Are there any memories from gigs, jams, open acts and studio sessions which you’d like to share with us?
There are so many I wish I could share. I will never forget the first time I improvised a guitar solo. I was fourteen years old and B. Keith Williams invited me to play Stormy Monday. Keith looked at me during the middle of the song and told me to just go for it. It was the first time I had ever experienced crafting my own improvised solo and it opened a whole new world for me.
Then there was the time I got to meet Ken Hensley of Uriah Heep. He was such an inspiration. I was running sound for him at a private event he was hired to play, and I actually got to drive him to and from his hotel. We talked about music, life, and God, and he was just such an amazing human being. I came home and wrote a song that very night. We kept in touch via email until his untimely death last year.
Of course, our UK tour opening for Heather Findlay in January of 2020 was another unbelievable experience that I will never forget. We had such an awesome time, playing so many unique venues. One of the most memorable gigs was actually not even scheduled. We were invited by Heather’s bassist Stu to play a short set during his band, The Mothers’, gig at this really cool pub in York called the Old White Swan. It was jammed packed full of people and the crowd was just so electric. Never have I experienced an audience like music lovers in the UK and I can’t wait to go back.
The first time I performed after quarantine, I had a spiritual experience. It hit me hard that performing music for people is what I was put on this Earth to do. So every gig is even more precious to me now. I am so grateful for every opportunity to perform.
What are some of the most important lessons you have learned from your experience in the music paths?
Every opportunity to connect with people through music is precious, and it’s important to appreciate those moments. I also feel it is important to put in my best effort every time I am able to play. Especially when it comes to blues music, you have to put every part of your soul into each note. Of course, there are going to be times that your performance just isn’t quite there, but you should always walk away from the gig with the feeling that you put in your best effort. Even if I only connected with just one single person, I know I’ve done my job well.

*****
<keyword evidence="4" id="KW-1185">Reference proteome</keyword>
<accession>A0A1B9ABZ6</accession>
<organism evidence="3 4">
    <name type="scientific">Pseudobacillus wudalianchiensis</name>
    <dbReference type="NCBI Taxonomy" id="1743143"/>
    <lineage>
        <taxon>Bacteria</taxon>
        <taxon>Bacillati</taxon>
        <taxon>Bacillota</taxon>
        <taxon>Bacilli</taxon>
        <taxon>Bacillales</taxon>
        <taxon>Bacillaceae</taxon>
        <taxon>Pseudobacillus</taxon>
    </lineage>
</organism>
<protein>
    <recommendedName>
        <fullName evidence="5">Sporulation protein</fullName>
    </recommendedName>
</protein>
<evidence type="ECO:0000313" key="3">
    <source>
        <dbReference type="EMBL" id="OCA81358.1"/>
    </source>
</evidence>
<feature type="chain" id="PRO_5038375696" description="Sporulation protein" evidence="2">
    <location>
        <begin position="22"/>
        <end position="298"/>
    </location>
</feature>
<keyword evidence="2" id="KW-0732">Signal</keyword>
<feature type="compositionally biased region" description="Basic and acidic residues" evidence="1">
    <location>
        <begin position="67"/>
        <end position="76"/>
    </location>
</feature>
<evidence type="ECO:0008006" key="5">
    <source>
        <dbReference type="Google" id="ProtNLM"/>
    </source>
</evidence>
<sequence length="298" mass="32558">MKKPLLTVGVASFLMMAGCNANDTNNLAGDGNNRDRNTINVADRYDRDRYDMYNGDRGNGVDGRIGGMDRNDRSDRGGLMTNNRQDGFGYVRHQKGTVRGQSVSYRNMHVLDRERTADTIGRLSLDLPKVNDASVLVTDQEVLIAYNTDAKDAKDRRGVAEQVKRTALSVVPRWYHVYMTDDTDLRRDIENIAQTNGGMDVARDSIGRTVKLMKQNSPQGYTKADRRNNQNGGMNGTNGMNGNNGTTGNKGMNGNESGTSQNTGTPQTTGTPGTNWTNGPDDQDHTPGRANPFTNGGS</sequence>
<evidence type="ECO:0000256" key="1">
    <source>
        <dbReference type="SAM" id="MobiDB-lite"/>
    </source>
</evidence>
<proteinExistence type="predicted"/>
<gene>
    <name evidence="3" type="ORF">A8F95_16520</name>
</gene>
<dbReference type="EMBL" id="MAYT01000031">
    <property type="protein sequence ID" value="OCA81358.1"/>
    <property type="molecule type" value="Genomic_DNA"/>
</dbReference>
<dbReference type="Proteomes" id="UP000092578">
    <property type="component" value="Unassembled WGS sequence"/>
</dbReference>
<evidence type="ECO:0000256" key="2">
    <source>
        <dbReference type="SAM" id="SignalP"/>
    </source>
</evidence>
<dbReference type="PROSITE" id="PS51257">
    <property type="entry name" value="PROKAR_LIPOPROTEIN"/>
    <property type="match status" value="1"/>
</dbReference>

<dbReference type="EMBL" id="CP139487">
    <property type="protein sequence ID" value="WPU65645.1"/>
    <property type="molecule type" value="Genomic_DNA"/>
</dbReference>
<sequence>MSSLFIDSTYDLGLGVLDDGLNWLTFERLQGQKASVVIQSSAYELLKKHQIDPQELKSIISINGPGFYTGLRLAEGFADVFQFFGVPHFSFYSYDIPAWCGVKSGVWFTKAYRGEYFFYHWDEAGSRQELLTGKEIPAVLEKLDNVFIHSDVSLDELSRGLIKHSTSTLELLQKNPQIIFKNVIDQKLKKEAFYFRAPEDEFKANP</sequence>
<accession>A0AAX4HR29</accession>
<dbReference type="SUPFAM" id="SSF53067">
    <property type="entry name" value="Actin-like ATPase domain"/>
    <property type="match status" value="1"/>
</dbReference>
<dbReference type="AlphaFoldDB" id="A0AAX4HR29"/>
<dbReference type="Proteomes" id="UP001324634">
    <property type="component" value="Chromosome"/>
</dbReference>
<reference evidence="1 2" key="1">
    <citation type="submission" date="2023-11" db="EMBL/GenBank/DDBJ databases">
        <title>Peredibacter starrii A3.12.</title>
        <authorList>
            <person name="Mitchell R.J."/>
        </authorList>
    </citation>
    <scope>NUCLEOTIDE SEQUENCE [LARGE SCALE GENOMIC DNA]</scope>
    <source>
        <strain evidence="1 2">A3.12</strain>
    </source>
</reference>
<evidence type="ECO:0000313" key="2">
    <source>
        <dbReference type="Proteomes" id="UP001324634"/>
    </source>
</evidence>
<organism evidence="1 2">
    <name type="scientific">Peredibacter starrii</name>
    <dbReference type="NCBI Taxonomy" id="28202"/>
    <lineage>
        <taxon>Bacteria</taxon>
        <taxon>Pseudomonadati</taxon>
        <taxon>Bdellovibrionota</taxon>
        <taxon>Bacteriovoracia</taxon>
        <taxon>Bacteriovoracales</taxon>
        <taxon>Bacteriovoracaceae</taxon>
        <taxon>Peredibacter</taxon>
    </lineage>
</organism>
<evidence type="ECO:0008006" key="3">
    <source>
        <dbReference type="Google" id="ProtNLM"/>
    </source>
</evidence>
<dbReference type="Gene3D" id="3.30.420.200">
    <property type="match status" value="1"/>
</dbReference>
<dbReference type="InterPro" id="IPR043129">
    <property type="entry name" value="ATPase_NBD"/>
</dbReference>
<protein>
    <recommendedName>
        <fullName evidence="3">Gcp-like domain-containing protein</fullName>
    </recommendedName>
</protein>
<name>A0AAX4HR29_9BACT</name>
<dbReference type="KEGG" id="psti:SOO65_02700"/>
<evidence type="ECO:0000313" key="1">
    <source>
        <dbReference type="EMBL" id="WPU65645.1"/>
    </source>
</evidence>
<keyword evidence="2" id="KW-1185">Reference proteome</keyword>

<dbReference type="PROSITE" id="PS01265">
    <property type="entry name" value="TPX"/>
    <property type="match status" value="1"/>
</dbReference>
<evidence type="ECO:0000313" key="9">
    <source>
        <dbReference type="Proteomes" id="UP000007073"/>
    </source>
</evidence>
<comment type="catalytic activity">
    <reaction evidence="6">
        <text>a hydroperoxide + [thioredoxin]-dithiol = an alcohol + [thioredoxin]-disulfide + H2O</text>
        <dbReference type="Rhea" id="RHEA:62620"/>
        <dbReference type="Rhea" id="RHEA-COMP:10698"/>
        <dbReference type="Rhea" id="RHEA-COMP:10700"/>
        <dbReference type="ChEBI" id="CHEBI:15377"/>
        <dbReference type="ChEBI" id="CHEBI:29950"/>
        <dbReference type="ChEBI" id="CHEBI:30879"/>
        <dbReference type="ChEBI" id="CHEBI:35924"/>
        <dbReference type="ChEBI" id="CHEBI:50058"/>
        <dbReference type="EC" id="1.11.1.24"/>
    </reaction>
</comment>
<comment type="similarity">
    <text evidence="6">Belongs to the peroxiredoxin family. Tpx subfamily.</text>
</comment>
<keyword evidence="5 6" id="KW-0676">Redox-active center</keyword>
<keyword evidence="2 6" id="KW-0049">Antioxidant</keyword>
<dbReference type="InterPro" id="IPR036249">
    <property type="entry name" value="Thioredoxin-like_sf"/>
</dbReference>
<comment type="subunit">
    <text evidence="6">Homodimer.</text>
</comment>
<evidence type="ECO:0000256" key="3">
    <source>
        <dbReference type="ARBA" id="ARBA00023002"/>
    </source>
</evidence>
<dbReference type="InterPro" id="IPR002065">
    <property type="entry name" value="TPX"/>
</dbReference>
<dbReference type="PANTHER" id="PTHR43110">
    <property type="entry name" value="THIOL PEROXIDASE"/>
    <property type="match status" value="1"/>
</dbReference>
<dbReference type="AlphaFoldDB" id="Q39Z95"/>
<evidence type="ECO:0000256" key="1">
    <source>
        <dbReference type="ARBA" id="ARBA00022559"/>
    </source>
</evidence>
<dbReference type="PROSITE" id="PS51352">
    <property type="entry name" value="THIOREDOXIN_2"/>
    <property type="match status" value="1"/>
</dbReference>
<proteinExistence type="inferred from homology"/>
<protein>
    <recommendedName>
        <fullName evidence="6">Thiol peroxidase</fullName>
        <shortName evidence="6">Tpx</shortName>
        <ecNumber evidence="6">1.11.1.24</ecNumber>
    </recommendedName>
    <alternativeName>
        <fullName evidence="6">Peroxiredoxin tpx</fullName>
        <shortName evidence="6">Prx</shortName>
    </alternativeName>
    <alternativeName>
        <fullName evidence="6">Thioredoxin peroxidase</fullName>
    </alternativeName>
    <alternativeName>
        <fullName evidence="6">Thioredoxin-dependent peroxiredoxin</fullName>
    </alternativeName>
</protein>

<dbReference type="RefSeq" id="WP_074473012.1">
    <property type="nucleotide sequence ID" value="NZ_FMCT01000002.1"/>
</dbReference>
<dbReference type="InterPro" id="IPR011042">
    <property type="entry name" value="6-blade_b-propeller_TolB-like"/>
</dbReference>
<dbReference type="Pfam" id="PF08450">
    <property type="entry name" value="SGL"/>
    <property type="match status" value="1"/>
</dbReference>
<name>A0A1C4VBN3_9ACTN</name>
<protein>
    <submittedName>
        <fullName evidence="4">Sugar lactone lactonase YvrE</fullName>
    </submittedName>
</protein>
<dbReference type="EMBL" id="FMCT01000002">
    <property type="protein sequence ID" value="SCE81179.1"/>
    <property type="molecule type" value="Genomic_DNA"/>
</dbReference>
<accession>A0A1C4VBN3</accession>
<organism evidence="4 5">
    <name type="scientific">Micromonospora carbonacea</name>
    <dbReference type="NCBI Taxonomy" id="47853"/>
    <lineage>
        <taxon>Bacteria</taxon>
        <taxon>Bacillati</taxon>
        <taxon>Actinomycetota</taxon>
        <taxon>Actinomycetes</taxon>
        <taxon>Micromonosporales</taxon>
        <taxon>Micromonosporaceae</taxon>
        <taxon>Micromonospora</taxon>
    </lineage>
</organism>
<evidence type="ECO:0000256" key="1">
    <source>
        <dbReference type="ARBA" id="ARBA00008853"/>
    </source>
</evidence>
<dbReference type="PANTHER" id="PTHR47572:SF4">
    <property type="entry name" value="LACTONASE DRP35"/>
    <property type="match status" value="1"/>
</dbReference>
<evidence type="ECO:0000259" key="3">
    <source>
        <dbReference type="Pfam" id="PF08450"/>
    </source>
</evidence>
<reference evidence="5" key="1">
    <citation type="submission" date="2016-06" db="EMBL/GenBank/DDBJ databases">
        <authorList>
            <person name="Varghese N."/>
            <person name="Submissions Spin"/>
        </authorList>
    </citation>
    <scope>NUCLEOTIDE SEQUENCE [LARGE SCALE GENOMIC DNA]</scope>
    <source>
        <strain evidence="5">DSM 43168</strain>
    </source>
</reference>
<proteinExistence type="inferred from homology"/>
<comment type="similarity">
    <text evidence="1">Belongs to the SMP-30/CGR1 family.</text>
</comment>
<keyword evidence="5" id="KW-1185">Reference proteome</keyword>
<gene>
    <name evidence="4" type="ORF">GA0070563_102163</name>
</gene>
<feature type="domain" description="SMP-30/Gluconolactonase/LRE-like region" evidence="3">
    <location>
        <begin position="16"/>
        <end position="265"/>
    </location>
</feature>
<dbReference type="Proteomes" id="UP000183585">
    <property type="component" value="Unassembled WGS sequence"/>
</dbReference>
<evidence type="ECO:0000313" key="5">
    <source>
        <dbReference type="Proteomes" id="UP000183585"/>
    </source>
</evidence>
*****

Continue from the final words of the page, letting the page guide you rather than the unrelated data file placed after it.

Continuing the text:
What is the impact of music on the socio-cultural implications? How do you want to affect people?
Music has the ability to connect people, to change moods, and elicit all sorts of emotions. I’ve never wanted to be famous, or win awards, or anything like that. For me, I’ve only ever wanted to express myself through my music, and to connect and inspire people in the same way that my heroes and influences connected with and inspired me with their music. That’s all I can hope for: that my music reaches people and makes them feel.
What would you say characterizes the Georgia blues/rock scene in comparison to other local US scenes?
I don’t know that I have noticed a huge difference in the Georgia scene compared to other states, as far as the musicians are concerned. The blues is the blues. I suppose the jams that I have been a part of have generally gone on longer, especially in Macon and in Athens. Unfortunately, I haven’t had the privilege of spending a lot of time outside of the Georgia blues scene, but I fully intend to in the near future.
Let’s take a trip with a time machine, so where and why would you really want to go for a whole day?
I have always wanted to meet my hero, Stevie Ray Vaughan. One of my all time favorite performances was Live at the El Mocambo, and that would be really cool to witness, but I would also love to have a conversation with him in his last years when he was fully sober. His music and message has always hit me in the perfect way and it would be incredible to talk with him and tell him how powerful of an influence he is on multiple generations of guitar players.
Interview by Michael Limnios